Man Guilty in Plot to Sell U.S. Secrets to Soviet Bloc

From Associated Press

A former civilian worker for the Army was convicted Thursday of conspiring with a U.S. soldier to sell American military secrets to East German and Soviet agents.

The guilty verdict against Huseyin Yildirim, 61, was returned by a U.S. District Court jury. Judge B. Avant Edenfield said he would sentence Yildirim, who could be given life in prison, within 60 days.

Yildirim, a Turkish-born, naturalized U.S. citizen, was charged with conspiring with Warrant Officer James William Hall III to sell classified information to Soviet Bloc agents between 1983 and 1988, when Hall was stationed in Germany and New Jersey. Yildirim was working as a mechanic at an Army auto shop in Germany at the time.

Seen Damaging to U.S.

Defense experts said the espionage scheme damaged U.S. intelligence efforts in Europe. Hall worked as an analyst of intercepted radio and telephone traffic and coded messages.

The trial was held here because Hall was stationed at nearby Ft. Stewart at the time of his arrest last December. He pleaded guilty at a court-martial in March and was sentenced to 40 years in prison.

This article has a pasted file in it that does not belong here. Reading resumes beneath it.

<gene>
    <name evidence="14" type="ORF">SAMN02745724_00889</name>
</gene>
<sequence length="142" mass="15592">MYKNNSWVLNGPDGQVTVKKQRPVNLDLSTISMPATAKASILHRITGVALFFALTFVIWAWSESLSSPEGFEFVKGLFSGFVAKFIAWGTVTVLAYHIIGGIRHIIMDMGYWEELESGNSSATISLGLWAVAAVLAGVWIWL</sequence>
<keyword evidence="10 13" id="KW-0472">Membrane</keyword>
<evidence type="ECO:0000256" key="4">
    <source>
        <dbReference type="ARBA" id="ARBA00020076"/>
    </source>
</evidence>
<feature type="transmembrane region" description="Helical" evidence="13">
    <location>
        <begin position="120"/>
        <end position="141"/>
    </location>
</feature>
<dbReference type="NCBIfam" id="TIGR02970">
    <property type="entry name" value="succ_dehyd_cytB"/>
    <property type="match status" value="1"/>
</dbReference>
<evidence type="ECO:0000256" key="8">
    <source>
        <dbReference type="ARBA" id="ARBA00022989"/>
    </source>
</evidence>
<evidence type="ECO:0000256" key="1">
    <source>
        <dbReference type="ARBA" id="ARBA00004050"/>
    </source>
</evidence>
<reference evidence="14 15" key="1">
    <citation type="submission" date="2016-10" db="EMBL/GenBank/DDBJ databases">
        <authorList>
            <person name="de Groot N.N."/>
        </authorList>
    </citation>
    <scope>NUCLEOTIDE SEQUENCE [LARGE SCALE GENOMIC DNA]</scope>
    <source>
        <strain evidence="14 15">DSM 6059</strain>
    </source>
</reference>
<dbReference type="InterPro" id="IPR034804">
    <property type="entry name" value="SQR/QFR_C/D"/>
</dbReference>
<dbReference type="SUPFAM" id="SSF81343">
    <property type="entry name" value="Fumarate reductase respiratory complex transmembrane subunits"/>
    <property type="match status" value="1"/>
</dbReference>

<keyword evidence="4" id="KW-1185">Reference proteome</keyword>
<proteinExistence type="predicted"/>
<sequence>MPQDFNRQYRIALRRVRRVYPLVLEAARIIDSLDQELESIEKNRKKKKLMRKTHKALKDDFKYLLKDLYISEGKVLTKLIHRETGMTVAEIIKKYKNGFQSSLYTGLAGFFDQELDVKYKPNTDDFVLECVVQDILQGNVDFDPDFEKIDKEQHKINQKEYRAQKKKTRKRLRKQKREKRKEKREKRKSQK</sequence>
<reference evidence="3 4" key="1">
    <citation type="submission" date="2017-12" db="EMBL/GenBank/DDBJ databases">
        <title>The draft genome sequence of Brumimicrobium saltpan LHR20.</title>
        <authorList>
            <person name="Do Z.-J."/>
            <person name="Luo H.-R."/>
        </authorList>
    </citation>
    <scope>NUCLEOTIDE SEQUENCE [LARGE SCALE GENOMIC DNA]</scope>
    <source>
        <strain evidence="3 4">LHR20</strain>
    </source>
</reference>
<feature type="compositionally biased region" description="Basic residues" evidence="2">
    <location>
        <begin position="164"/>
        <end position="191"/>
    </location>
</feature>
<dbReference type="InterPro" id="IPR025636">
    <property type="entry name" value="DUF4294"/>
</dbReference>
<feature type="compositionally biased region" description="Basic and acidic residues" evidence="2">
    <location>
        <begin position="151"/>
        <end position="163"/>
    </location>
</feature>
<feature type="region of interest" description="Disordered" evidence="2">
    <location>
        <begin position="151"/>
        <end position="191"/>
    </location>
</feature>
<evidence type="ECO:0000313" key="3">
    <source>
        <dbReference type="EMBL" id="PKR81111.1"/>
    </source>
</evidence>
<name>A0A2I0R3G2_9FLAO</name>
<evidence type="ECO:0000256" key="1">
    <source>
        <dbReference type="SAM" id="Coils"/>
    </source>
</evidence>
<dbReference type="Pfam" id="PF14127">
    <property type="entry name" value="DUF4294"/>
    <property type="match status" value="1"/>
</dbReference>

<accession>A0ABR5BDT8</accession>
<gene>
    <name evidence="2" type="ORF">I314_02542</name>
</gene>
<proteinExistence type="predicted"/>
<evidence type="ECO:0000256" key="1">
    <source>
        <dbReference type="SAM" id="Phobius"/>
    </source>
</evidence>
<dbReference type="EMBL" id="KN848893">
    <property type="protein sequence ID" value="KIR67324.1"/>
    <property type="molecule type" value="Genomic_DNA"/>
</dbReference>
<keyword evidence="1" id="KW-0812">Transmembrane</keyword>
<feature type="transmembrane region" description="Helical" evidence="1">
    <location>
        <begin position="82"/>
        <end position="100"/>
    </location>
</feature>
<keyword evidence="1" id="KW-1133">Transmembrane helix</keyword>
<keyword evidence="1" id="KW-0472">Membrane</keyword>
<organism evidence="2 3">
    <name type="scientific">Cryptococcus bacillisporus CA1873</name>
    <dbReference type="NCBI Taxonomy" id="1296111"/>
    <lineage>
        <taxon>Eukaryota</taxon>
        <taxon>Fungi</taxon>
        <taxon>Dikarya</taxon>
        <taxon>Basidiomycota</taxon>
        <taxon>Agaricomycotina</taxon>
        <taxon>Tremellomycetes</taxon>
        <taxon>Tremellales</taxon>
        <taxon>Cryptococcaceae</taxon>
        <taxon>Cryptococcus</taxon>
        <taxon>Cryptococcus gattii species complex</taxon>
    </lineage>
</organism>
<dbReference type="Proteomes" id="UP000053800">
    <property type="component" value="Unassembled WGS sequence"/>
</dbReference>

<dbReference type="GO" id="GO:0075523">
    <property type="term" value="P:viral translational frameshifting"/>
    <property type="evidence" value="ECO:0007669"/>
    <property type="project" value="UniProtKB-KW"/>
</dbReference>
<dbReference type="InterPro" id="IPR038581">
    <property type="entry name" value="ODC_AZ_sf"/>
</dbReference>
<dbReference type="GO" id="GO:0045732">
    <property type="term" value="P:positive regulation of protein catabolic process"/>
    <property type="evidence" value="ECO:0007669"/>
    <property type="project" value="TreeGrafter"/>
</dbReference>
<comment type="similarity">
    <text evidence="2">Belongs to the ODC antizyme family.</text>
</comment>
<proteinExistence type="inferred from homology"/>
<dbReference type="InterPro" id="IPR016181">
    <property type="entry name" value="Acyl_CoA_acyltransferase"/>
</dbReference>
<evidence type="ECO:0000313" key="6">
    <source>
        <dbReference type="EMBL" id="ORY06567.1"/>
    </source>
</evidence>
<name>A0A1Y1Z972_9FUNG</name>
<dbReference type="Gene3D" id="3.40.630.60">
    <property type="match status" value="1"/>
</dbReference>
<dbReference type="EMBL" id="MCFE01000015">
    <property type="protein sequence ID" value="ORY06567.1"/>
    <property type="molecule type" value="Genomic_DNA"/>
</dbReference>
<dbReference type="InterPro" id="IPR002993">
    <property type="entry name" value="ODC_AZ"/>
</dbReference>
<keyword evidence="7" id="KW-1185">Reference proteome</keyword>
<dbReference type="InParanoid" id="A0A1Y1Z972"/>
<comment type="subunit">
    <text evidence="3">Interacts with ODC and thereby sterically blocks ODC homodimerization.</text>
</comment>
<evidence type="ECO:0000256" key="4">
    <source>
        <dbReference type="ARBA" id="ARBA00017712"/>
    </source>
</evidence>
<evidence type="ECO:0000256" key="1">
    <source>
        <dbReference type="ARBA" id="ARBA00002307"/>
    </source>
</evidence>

In closing arguments Wednesday, defense lawyer Lamar Walter argued that Hall was solely to blame for the espionage.

"The evidence you heard is sufficient to convict him (Hall), but not my man," Walter said. "Mr. Hall is very definitely a guilty man. The man is not capable of being believed."

Walter called no witnesses after Assistant U.S. Atty. Fred Kramer rested the government's case.

Kramer contended the evidence showed overwhelmingly that Yildirim was Hall's contact, that he carried documents to the Soviets and East Germans and that he returned with money.

Before resting his case, Kramer elicited testimony from FBI espionage expert Nicholas J. Walsh that a "Dear Friend" letter found among Yildirim's property in Berlin included a "shopping list . . . a list of things they would like . . . . You would probably be paid the most for it."

Testimony said Yildirim's fingerprint was found on the unsigned letter. FBI agents testified that Yildirim's fingerprints also were on two $50 bills found in Hall's truck.

FBI agents seized the bills, a phony passport and military intelligence documents at Hall's home and from his truck in Richmond Hill, Ga., when he was arrested Dec. 20, evidence showed.

Copyright © 2019, Los Angeles Times
EDITION: California | U.S. & World